We can't be James Bond and that's fine.  After all, saying, "Bond" twice doesn't make him real.  But we are and we can write our own adventures.  You do not have to be a secret agent to have a fantastic life.  As Tony Robbins said years ago, "You can find adventure in a smile."  That adventure is yours.  Now that is cool...and the photo of it in your mind and memory is a whole lot clearer than the photo of James Bond.

Be well my friends,

Sources:${CAMPAIGN_ID}&_r=0&abt=0002&abg=1,_headshot.jpg (Fair use explanation explained at this site. 

Saturday, August 23, 2014

Sew Much More Than A Dress

Ms. Weber hard at work, photo credit WQAD, full cite below, fair use/public domain claimed

Greetings All:

There is a LOT of negative news out there.  In fact, it's more than negative, it's b-a-d news.  From the savagery of ISIS to the Ukraine, to the unrest in Ferguson, Missouri to Ebola, there is plenty of things to get us down.  Although I try to keep my Facebook feed non-political and upbeat, I just posted something about an American Marine being shoved in front of the White House during a protest.  Needless to say, that angered me.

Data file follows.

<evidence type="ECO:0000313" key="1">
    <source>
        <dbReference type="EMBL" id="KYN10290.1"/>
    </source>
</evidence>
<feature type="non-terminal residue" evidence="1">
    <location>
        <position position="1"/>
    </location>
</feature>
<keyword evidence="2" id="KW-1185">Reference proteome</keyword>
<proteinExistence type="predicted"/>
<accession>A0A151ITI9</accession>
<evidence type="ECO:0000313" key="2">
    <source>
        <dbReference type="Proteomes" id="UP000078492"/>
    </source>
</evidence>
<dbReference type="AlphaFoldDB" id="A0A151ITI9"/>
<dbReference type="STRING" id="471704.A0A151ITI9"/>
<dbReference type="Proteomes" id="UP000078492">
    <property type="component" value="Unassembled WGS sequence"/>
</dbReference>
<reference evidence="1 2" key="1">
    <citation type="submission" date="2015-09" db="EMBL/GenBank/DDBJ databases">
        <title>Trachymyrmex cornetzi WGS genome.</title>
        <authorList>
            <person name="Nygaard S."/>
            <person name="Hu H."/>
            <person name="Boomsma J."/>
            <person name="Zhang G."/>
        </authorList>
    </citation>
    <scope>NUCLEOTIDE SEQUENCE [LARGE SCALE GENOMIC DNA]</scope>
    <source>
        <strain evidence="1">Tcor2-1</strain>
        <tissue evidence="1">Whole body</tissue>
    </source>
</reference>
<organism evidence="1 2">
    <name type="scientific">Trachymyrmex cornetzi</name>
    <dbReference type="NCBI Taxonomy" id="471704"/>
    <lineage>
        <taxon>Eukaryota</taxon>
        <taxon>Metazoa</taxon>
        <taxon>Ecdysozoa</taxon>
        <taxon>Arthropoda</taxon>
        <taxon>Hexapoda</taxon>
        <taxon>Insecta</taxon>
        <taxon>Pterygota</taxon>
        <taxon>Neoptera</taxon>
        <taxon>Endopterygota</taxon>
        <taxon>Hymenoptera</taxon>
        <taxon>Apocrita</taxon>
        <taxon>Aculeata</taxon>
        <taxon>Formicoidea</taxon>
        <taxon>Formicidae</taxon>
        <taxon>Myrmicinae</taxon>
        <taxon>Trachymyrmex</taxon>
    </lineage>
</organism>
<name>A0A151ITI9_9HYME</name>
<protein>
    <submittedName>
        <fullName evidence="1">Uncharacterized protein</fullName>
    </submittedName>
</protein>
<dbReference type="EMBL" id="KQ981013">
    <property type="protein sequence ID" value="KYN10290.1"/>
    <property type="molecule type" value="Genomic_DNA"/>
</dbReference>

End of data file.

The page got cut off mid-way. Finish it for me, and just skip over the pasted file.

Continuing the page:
Anger.  It's an emotion that is powerful and negative.  Napoleon Hill in his book Think and Grow Rich listed anger as one of the seven emotions to be avoided, and with good reason.  However, avoiding anger is easier said than done, especially when it comes to the news.  

So what's the solution?  Are we doomed to be confronted by bad news and be angry?  Mark Twain famously quipped that, "Everyone talks about the weather but nobody does anything about it."  So taking some inspiration from Mr. Twain, I will offer this modest proposal to address the issue of bad news and its accompanying anger:  Replace bad news with good news.

I think I've found some.

Ms. Lillian Weber of none other than Bettendorf, Iowa is 99 years old.  Ms. Weber is also a seamstress.  She makes dresses for girls in Africa.  She's made 840 to date and is on track to hit 1000 by the time she turns 100.  As for retirement, forget about it, she told WQAD-TV that if she's able, "...I’ll go at it again.”

Ms. Weber's dresses are distributed by Little Dresses for Africa.  According to the organization it has passed out 2.5 such dresses since 2008.

How wonderful.  This truly is a good news story.